Recognizing Burnout

May 14, 2015 – https://www.linkedin.com/pulse/recognizing-burnout-jean-leggett?trk=mp-author-card

For me, it’s not being able to sleep or a lack of appetite for real food (I’ll quite happily substitute carb-laden things) or I just stop being joyful. That’s how I know I’m careening towards burnout.

Towards the middle of our fizzling Kickstarter campaign, it became very clear to our team that things weren’t going to come out the way we’d hoped. That this living and working on a shoestring was going to continue being the norm for now. That it was going to be a bit harder for a bit longer. It took its toll on the entire office. If you’re like us, you’ve already been working hard on your dreams for many months, possibly many years. Blair, our CEO and my husband, has been working on his dream (StoryStylus) for well over 2 years now. We officially opened our indie games studio in January 2014 with 5 co-op students from the local college. For the past 16 months, it’s been go, go, go, go with very little respite.

At first you think you’re invincible – that you can handle spurts of crazy hours, that working 7 days a week, 16 hours a day is fine. But what you fail to see (because you’re swimming in your entrepreneurial amniotic fluid) is the impact of your tunnel vision… you’ve neglected relationships with non-company friends, you’ve neglected your health because who has time to shop for groceries let alone cook, and in our case, you’ve neglected nurturing your marriage because you work together 7 days a week, 16 hours a day. You’re working side by side, why would you need to nurture your marriage?

There was always a milestone we needed to hit – a conference we had to prepare our prototype for, potential investors we were hoping to woo, early testers who were going to be promising allies in getting our startup off the ground… it never ended. My body began with its not so subtle objections. It was not amused with the intensity. Over the past 16 months, I was one step away from flesh eating disease, woke up to arms and legs that felt like they belonged to an 80 year old woman (and not the kind that swim the Atlantic), my migraines increased and I was no longer the joyful person I used to be. I certainly wasn’t the person who’d spent the previous 18 months teaching JOY Bootcamp.

So back to that Kickstarter and the taste of defeat, confusion and self-pity (which tastes a lot like wine and cheezy poofs)… our bodies said it was time for a break. Several of us in the office got sick and instead of go, go, go, it was cough, cough, sleep, sleep. We let our students finish their term early and we gave the incoming students an extra week off. Two glorious weeks off for us full timers meant we could get the rest we needed to recover from our illnesses… and more importantly, it meant we could get the perspective we needed. Yes, we have to work hard to make our dreams happen, but we also have to work smart.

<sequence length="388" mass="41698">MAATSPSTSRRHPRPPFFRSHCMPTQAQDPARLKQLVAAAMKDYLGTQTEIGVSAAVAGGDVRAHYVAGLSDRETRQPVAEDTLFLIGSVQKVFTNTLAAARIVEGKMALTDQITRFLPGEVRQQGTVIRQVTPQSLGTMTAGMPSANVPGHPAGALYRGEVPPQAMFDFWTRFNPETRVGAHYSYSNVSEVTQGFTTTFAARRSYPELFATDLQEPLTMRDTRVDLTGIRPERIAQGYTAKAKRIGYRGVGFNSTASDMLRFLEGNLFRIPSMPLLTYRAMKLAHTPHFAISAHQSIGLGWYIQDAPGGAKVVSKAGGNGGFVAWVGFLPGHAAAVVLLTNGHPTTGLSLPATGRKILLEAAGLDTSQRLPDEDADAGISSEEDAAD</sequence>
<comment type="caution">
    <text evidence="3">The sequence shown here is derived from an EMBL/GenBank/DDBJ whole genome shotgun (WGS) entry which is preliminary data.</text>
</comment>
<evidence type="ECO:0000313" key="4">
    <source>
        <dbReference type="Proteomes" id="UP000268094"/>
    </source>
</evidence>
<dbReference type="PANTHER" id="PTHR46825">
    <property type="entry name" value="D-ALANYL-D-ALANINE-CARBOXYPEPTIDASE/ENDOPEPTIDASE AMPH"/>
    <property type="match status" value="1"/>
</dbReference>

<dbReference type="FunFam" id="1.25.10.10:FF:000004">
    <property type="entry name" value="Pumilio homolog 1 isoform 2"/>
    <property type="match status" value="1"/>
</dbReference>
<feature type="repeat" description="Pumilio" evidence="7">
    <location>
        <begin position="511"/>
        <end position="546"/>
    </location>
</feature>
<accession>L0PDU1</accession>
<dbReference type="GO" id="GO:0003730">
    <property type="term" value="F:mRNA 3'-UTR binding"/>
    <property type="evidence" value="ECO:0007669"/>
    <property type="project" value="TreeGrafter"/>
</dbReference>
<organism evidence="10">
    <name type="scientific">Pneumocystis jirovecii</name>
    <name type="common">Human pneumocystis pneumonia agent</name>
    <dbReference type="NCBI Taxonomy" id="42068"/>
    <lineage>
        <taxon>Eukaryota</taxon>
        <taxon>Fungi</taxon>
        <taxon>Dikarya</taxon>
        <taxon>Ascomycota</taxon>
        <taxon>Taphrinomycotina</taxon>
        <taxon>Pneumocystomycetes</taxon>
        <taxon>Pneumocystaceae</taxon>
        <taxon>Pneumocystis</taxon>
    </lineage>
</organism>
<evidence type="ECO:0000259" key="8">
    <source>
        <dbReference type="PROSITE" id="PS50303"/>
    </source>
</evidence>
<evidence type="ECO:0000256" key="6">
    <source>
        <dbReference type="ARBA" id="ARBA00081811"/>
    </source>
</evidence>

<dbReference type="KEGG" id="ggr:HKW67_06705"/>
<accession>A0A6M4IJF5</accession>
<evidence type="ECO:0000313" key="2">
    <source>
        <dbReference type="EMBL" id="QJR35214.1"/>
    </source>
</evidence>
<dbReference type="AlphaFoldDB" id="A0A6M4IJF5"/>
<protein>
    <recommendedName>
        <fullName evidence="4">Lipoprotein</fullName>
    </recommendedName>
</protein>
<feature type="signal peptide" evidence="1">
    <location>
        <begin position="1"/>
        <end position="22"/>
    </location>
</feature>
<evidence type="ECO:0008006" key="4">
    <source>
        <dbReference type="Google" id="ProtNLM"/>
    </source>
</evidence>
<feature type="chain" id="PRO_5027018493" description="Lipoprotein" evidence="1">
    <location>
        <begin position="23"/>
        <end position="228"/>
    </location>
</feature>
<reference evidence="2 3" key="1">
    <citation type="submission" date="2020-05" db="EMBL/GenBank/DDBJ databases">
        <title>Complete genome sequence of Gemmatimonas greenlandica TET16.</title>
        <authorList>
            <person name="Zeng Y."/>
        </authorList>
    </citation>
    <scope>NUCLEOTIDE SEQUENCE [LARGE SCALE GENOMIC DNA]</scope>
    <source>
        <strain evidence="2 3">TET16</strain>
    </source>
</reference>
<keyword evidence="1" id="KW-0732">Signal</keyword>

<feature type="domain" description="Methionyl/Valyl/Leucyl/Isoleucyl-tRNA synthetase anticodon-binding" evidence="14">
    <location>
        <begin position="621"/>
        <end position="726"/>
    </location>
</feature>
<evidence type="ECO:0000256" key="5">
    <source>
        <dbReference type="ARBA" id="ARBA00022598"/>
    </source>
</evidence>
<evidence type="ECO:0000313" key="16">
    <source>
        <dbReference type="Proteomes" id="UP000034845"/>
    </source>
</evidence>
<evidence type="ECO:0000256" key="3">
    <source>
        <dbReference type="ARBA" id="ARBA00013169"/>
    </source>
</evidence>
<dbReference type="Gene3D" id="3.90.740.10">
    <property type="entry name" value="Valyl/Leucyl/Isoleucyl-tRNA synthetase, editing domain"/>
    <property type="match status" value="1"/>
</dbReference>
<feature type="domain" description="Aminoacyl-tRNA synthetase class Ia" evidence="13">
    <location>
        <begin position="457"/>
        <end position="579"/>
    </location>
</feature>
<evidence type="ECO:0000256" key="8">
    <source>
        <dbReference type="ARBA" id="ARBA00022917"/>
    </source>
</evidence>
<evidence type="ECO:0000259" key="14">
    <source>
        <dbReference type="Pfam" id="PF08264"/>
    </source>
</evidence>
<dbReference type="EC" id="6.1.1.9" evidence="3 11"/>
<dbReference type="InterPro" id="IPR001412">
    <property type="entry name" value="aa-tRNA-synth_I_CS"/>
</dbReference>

When you’re swimming, sleeping, eating, breathing in the amniotic fluid of your entrepreneurial dreams, you can’t see anything else. At the end of our two weeks, we visited with some friends who were visibly under tremendous pressure. The stress emanated from them, you could feel the panic and worry and anger. They’ve got a lot on their plates. After offering what we could, Blair and I could see that we weren’t that far off from being those people. We needed to take that step back from our business, despite being a few weeks behind schedule now, because we’d LOST ourselves and were on the verge of doing more damage to ourselves, our relationships and the business from burnout.

You should love your business – otherwise it’s probably a whole lot easier for you to work for someone else. But you also need to show yourself some love in the form of respect for personal time. And if you’re working with your spouse as I am, it is absolutely critical that you create dedicated pockets of time to be with them – not to talk about work – to enjoy life together. Otherwise you’ll be a burned out and possibly failed entrepreneur drinking wine and eating cheesy poofs all by your lonesome.

Don’t let that happen to you. Take stock of where you’re at and take some time off. The world will go on and you’ll be better equipped to tackle challenges with a fresh perspective.

Here’s an article on 17 tips to deal with workplace stress from MoneyCrashers.